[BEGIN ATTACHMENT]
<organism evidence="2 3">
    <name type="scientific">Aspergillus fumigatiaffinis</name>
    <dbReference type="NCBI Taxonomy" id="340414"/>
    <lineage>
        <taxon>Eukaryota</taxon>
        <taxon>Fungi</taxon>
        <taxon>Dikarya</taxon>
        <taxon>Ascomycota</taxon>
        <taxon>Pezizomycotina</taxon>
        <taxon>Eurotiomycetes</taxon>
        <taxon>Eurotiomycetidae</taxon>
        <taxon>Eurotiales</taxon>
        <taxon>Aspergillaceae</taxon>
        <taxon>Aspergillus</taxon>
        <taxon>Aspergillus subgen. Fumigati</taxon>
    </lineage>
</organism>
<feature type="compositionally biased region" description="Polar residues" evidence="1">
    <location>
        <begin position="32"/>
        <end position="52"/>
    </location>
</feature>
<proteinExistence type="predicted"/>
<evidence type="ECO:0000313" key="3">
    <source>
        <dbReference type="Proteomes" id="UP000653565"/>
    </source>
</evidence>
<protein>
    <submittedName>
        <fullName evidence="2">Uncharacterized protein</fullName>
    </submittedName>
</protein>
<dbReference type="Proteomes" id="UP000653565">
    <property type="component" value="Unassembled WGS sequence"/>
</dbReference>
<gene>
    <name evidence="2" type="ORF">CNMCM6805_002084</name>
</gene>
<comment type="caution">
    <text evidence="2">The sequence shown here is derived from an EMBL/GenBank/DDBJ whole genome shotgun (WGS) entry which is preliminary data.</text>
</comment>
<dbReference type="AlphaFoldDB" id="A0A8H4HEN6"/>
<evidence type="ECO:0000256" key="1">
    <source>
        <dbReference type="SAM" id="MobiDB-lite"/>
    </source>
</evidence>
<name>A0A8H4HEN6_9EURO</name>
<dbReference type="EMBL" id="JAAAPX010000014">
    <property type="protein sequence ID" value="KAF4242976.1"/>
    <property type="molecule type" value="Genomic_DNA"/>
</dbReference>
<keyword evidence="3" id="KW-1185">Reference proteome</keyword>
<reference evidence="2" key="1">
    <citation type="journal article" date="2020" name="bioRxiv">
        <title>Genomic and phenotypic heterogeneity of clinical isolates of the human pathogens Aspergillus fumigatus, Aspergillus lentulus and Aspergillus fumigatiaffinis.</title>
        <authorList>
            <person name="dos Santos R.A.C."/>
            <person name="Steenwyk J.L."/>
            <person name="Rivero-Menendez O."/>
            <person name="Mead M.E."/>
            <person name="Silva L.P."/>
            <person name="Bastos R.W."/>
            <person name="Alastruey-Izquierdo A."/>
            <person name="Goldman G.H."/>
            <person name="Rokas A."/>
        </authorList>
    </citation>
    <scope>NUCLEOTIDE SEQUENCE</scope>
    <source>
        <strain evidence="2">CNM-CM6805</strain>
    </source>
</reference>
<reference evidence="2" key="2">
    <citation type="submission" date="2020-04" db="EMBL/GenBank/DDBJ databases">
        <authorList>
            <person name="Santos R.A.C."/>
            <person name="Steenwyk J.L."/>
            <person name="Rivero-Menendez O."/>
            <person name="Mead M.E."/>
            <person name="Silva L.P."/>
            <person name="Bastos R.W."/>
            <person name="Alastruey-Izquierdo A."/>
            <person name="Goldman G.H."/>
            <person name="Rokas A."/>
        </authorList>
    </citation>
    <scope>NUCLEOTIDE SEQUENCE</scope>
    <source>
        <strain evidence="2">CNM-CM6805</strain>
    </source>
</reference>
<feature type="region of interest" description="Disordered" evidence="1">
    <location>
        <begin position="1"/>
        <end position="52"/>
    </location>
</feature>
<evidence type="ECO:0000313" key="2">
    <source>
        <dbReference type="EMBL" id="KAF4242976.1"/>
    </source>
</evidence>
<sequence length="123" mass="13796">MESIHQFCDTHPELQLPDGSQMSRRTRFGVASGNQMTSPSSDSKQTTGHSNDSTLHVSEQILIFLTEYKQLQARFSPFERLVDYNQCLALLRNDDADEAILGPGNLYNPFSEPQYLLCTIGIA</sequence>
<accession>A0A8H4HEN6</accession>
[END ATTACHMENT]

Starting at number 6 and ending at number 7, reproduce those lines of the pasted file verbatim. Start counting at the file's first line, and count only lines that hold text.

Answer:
        <taxon>Fungi</taxon>
        <taxon>Dikarya</taxon>